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Opposition leader sets Italy’s priorities

April 3, 2008

By Guy Dinmore in Rome Published on FT: April 3 2008

Italy under a new centre-right government would take a tougher line against Iran in the defence of Israel and raise the profile of human rights in dealing with China, according to Gianfranco Fini, leader of the opposition National Alliance.

Mr Fini also told the Financial Times that if his centre-right alliance with Silvio Berlusconi returned to power in elections in 10 days’ time – as opinion polls indicate – Italian policy would be to expel large numbers of gypsies and other European Union citizens.

In an interview Mr Fini, a former foreign minister and deputy prime minister in the 2001-06 Berlusconi government, portrayed the current centre-left administration led by Romano Prodi as too eager to engage “terrorist” groups such as Hamas, too soft on Iran and lacking the will to tackle tough issues such as immigration.

Although the National Alliance traces its roots to Italy’s fascist past, Mr Fini has developed close ties with Israel, in particular since denouncing fascism in a 2003 visit to Jerusalem. Last week he was a guest at celebrations in Rome of Israel’s 60th anniversary, along with Richard Perle, a prominent US neo-conservative.

The defence of Israel should concern everyone in the west “because terrorism is striking Israel today with the hope of striking us tomorrow”, he said, ruling out contacts with the Palestinian group Hamas, as the current foreign minister, Massimo D’Alema, proposes.

Calling Iran the “danger of today”, he said the EU should take a “very tough” stand and that Italy’s position as an important European trade partner gave it extra leverage in imposing sanctions against Tehran’s nuclear programme.

However, Mr Fini also urged the Bush administration to drop its rejection of dialogue with Iran. “Dialogue is always a good idea,” he said, “but not whistling in the wind.”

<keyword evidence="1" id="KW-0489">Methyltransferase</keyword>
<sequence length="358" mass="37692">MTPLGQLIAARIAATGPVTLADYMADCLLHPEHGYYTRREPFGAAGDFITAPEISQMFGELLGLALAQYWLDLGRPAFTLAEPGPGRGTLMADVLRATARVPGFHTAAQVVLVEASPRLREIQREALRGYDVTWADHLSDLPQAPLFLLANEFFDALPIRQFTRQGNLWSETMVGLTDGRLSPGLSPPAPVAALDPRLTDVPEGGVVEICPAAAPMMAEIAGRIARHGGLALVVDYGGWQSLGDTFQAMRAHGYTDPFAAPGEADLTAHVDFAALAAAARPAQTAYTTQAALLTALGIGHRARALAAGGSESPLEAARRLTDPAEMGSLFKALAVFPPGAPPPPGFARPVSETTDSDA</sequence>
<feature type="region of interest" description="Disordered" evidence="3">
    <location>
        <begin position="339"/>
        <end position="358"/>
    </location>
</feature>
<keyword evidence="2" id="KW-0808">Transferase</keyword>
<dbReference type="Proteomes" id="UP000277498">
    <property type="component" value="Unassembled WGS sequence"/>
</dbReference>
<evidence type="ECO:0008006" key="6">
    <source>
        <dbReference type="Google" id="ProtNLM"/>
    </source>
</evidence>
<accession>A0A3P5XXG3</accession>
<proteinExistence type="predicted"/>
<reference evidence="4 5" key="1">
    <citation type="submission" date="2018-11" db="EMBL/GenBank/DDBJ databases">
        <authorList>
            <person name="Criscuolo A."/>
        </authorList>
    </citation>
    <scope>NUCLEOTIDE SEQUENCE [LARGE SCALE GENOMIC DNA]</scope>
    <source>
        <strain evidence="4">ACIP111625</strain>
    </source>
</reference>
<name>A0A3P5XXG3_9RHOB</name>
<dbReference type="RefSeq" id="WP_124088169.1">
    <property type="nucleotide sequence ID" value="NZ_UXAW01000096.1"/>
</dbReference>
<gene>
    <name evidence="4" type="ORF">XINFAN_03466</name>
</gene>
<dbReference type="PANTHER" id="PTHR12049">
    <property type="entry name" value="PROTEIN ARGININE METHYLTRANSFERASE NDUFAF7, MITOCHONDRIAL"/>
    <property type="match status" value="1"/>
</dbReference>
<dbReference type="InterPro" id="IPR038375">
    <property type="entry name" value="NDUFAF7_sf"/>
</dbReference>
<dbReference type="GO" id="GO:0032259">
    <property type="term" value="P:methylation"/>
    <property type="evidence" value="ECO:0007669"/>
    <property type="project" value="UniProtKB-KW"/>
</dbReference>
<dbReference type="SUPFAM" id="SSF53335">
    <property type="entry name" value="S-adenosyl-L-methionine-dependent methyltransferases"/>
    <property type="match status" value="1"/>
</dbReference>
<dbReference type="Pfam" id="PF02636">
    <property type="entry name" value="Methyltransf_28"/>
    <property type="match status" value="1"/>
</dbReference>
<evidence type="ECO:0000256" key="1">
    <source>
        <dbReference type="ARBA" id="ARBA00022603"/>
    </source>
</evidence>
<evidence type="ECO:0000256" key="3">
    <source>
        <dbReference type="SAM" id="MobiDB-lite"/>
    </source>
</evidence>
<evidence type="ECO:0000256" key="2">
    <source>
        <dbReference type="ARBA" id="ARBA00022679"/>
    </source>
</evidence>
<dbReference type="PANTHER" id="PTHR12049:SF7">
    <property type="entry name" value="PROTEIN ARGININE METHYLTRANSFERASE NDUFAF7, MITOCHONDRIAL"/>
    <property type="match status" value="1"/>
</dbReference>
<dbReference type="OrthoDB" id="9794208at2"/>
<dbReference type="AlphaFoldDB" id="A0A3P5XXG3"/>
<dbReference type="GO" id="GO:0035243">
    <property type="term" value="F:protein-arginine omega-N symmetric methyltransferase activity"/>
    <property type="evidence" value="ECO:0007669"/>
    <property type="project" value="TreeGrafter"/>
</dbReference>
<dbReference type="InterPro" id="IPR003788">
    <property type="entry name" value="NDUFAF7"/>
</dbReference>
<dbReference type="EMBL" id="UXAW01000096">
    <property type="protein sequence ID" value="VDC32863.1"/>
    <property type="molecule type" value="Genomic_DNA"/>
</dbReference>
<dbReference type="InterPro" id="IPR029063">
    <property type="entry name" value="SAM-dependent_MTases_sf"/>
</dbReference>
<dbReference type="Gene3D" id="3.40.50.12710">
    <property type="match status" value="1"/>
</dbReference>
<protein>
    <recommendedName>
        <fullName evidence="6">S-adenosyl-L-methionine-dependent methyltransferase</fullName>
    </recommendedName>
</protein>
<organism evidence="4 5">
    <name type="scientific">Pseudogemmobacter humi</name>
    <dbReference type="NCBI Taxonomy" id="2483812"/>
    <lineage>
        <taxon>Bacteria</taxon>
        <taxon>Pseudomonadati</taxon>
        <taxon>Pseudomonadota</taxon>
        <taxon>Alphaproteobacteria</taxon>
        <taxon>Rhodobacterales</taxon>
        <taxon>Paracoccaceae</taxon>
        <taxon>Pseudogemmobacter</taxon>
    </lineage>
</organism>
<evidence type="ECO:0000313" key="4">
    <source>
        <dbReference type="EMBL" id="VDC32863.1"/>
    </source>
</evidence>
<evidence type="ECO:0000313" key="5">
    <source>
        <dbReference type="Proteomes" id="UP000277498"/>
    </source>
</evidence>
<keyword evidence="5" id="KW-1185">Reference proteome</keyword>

In the recent shake-up of Italy’s centre-right, Mr Fini, 56, has emerged as the likely successor to Mr Berlusconi, 71, who aides say is unlikely to serve a full five-year term. Dismissing that as “all rumours”, Mr Fini said there would be “no Blair-Brown relay race”.

Mr Fini has steered the National Alliance towards the conservative mainstream, where it is now in alliance with Mr Berlusconi’s newly founded People of Freedom party, into which it says it will merge. While his move away from the far right has dismayed a small minority of neo-fascists, he has stuck to a hard line on immigration, an important election issue.

Referring mainly to an influx of Romanian jobseekers, he said a centre-right government would expel EU citizens who did not have a regular income or fixed abode. EU directives were “very clear”, he said, that they could be expelled after three months, just as an Italian “sleeping under a bridge in London” could also be made to leave.

Asked if many such gypsies, mostly Romanians, might be expelled, he answered: “Yes, definitely, definitely. They can be expelled. Unless they accept integration, if they send their children to our schools, if they have a job, there is no need for them to be expelled.”

He said he would not whip up xenophobia but EU countries had a duty to take back their citizens. “So the question of the gypsies can be resolved if there is the political will to do it. The leftwing government did not have the will.”

On China’s human rights record, Mr Fini commended the French president Nicolas Sarkozy for “putting his foot on the accelerator” by leaving the door open to a political boycott of the Olympic opening ceremony. But if it were held tomorrow, Mr Fini said, he would attend.

He criticised the current government for recently snubbing the Dalai Lama, Tibet’s exiled spiritual leader, and called on Europe to adopt a more integrated approach towards China that did not treat human rights as a separate agenda. He also acknowledged the dangers of too much pressure.

“When an undemocratic regime, like China, is besieged by the west, it is not always that the people will rebel against that regime.

“Often it creates a national pride, a sense of not being understood,” he said.

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